ITAL 111 Comprehensive Beginning Italian for Spanish Speakers I and II (FA21 – In-Person/Face-to-face)
Take this class instead of 101 or 102, if you speak Spanish!
ITAL 111-01 – Tue/Thur 11:15AM-12:30PM (in person/face to face)
Instructor: Dr. Teresa Fiore (firstname.lastname@example.org)
IS THIS ITALIAN OR SPANISH?
regalo arte persona simpatica lentamente lago antipatico libro grande memoria punto auto personalmente vista clinica cantando libreria armonia biblioteca laboratorio teatro moto musica continuamente rapidamente
IF YOU SPEAK SPANISH, YOU ALREADY KNOW A FAIR AMOUNT OF ITALIAN!
IF YOU ARE A SPANISH SPEAKER, LEARN ITALIAN IN A CLASS DESIGNED FOR YOU!
FLUENT IN ENGLISH AND SPANISH? USE YOUR BILINGUALISM TO START BECOMING TRILINGUAL
ITAL 111 FAST-TRACKS YOU ACROSS 101 AND 102 DIRECTLY TO 140 (INTERMEDIATE): IT COUNTS AS EITHER 101 AND 102 in terms of credits
EARN 3 CREDITS TOWARDS THE WORLD LANGUAGES AND CULTURES DEGREE REQUIREMENT
BY EXPLORING THE FASCINATING COMMONALITIES BETWEEN ITALIAN AND SPANISH/LATIN AMERICAN CULTURES (food, music, art, fashion)
ENGAGE IN AN INTERNATIONAL COLLABORATION WITH STUDENTS IN ITALIAN:
Designed for students starting Italian in college with knowledge of Spanish as native, heritage, or second-language speakers, this is an introductory course on the fundamental skills of speaking, reading, writing and comprehending Italian with an emphasis on the numerous linguistic similarities between Italian and Spanish, as well as the fascinating commonalities between Italian and Spanish/Latin American cultures. Materials are adapted to the specific beginning level of the class leveraging the students’ high comprehension skills via translanguaging as well as their understanding of the transnational mobility of people and culture.
The extended imperial period which between the mid-1500s and the early 1700s saw Southern Italy, Sardinia as well Milan under the same Spanish colonial control of Latin America has created intriguing echoes in the language (in Naples, people say “tengo freddo” as in “tengo frìo” to mean what in standard Italian is “ho freddo” = “I am cold”). Further echoes can be found in the architecture (the historical center of Palermo with its main thoroughfare called via Maqueda), culinary recipes (the Aztec chocolate bars made in Modica, Sicily), artistic styles (the baroque in Puglia churches as well as Tiepolo’s frescoes in Madrid) and religious practices (the intense Holy Week celebrations in Central America as well as Calabria). Yet, the course also builds on present linkages: music currents (Jovanotti’s songs in Italian and Spanish, and the influence of reggaeton among Italian rappers), sports stories (Maradona as a soccer star in Naples), urban projects (Renzo Piano’s Botìn Cultural Center in Santander), and fashion trends (Dolce and Gabbana’s Spain-inspired Sicilian collection).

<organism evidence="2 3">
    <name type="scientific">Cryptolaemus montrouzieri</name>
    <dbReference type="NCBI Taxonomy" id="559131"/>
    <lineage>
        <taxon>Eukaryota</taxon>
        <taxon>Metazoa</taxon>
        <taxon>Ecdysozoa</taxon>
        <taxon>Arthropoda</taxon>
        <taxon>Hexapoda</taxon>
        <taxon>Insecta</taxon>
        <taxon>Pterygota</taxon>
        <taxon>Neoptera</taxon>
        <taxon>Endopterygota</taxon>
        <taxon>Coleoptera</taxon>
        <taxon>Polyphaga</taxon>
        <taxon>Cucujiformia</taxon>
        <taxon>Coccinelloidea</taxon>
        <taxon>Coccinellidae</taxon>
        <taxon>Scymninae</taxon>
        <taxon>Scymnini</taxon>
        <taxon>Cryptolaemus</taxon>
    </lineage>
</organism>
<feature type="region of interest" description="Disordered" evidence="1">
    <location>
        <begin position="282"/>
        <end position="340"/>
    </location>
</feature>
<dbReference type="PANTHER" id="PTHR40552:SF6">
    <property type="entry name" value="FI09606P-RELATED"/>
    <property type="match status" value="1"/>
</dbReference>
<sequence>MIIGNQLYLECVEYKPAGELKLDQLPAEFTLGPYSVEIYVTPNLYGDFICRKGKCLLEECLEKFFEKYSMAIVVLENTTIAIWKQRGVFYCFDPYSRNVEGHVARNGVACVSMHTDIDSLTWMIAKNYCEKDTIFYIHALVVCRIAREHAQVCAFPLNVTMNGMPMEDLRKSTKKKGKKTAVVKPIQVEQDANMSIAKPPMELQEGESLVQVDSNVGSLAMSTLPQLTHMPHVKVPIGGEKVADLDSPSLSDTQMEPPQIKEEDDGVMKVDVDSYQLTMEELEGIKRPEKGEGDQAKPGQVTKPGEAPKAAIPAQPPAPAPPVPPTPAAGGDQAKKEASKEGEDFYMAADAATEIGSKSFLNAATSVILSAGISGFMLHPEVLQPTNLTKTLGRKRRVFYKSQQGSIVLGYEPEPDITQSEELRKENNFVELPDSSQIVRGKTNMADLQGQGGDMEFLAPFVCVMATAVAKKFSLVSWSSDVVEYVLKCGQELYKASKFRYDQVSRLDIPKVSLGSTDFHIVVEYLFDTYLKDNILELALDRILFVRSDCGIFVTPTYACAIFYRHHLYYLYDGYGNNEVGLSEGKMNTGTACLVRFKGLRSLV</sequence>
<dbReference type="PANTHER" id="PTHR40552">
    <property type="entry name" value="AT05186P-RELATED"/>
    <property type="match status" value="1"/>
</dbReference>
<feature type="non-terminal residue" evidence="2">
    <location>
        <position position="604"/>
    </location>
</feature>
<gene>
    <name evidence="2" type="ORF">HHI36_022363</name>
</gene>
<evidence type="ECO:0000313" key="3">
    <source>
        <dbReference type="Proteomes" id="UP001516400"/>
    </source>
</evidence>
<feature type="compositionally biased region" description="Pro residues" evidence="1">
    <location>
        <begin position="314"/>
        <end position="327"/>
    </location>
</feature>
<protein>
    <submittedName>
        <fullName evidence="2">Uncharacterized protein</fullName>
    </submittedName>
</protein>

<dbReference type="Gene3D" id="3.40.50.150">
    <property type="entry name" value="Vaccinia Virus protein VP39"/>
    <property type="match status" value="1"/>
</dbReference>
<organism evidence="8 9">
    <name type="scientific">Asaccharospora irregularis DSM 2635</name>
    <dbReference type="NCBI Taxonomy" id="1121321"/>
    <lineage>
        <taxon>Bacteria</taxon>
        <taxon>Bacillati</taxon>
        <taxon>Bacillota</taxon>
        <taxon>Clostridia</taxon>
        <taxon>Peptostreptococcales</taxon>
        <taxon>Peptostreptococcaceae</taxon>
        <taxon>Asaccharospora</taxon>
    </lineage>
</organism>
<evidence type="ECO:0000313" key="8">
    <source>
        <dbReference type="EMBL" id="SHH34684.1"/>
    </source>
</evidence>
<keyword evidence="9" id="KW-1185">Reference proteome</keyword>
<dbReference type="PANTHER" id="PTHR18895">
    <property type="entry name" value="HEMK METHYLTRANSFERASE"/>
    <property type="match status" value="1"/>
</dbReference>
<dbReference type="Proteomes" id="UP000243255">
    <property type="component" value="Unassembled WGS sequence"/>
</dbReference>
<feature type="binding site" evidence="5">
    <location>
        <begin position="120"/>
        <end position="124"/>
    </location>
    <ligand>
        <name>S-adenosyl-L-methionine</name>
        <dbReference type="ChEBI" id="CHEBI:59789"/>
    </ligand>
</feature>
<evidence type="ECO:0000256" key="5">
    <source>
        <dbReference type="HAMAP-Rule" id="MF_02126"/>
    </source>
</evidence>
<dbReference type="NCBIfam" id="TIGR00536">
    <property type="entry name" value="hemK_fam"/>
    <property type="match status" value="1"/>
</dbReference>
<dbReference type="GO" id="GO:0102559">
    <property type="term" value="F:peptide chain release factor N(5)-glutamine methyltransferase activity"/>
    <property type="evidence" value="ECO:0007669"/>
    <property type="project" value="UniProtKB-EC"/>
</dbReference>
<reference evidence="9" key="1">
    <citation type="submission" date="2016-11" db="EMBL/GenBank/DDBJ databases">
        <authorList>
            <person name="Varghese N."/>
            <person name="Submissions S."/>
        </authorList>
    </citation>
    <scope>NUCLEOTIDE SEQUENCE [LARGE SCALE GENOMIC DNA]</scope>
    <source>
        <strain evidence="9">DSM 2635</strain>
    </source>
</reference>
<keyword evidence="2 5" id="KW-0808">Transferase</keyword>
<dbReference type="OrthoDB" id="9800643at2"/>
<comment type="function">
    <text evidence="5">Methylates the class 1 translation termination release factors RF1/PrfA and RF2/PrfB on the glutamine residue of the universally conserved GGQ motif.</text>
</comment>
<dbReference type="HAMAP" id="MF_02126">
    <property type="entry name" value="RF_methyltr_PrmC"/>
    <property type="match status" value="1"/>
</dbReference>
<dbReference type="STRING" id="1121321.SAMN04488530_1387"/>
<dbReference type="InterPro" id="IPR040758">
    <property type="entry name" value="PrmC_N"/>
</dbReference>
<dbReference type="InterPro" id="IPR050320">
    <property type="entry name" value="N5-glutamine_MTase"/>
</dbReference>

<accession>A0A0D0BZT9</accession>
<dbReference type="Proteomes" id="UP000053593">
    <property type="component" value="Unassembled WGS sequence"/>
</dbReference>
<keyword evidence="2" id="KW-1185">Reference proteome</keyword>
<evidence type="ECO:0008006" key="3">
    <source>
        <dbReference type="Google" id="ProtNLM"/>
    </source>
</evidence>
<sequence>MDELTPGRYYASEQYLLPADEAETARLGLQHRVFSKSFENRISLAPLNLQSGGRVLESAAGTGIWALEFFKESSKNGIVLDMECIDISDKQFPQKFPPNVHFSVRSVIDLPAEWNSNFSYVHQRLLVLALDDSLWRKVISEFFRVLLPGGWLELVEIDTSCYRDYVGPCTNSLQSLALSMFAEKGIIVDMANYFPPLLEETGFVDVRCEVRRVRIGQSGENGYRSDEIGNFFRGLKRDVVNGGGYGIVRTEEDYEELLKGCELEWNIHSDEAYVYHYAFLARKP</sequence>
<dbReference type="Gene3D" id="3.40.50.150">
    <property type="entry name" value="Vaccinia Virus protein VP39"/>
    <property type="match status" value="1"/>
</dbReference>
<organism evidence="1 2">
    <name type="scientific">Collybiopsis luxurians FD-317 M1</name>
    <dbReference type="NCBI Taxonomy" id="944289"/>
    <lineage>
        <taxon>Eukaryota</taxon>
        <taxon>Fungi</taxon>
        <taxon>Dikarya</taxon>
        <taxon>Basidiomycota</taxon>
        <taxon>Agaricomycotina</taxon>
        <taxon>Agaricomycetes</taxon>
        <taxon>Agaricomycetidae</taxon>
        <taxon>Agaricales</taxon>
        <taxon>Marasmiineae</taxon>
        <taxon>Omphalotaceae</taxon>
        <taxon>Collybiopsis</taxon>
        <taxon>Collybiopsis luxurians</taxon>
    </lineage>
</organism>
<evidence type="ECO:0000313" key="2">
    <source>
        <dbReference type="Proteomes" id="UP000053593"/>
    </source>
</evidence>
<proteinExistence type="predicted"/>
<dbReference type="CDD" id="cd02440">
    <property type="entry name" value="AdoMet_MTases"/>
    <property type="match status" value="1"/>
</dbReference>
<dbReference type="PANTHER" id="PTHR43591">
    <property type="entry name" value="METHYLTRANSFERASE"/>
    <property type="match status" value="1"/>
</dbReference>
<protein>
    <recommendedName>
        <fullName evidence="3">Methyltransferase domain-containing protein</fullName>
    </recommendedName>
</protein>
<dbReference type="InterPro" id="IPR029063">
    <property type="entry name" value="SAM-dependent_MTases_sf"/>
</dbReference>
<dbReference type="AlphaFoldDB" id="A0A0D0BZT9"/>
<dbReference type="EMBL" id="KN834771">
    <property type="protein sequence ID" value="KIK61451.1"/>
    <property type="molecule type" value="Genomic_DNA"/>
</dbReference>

Students are involved in the traditional tasks of a beginning class but with an “accent:” they learn how to give/receive directions by resorting to the map of the Spanish Quarters of Naples, and how to use the imperative through the song “Vivimi” by famous singer Laura Pausini winner of four Latin Grammies (yes, an Italian winner of Latin awards who feels humbled by being included in the Latin American community! see video). The final project looks at the Latin American immigrant communities in Italy today (the substantial and culturally vibrant group of Peruvians in Milan) as an indirect mirror of the Italian immigrant communities in Latin America (the large and impactful presence of Italians in Argentina).
Italian and Spanish as languages, along with Italian and Spanish/Latin American cultures, are presented as close relatives and friends throughout the course, so that students can quickly recognize themselves in the content and medium of learning, and thus thrive in a short period of time, thanks to the valuable Hispanic heritage they bring to the class.
- This class was designed in connection to Montclair State University’s designation as Hispanic Serving Institution (see article about HSI). It was taught as ITAL 101 (section 06) for the first time in Fall 2019, before being approved as a new corse called ITAL 111, included in the official Catalogue of courses starting in Spring 2020. During the pandemic it was taught fully online.
- The development of this new course was also made possible by special funding from the MAECI (Italy’s Ministry of Foreign Affairs and International Cooperation). The course is now linked to a broader research and curriculum-redesign project, “Memoria presente: The Common Spanish Legacy in Italian and Latin American Cultures”, supported by federal funding via the NEH.
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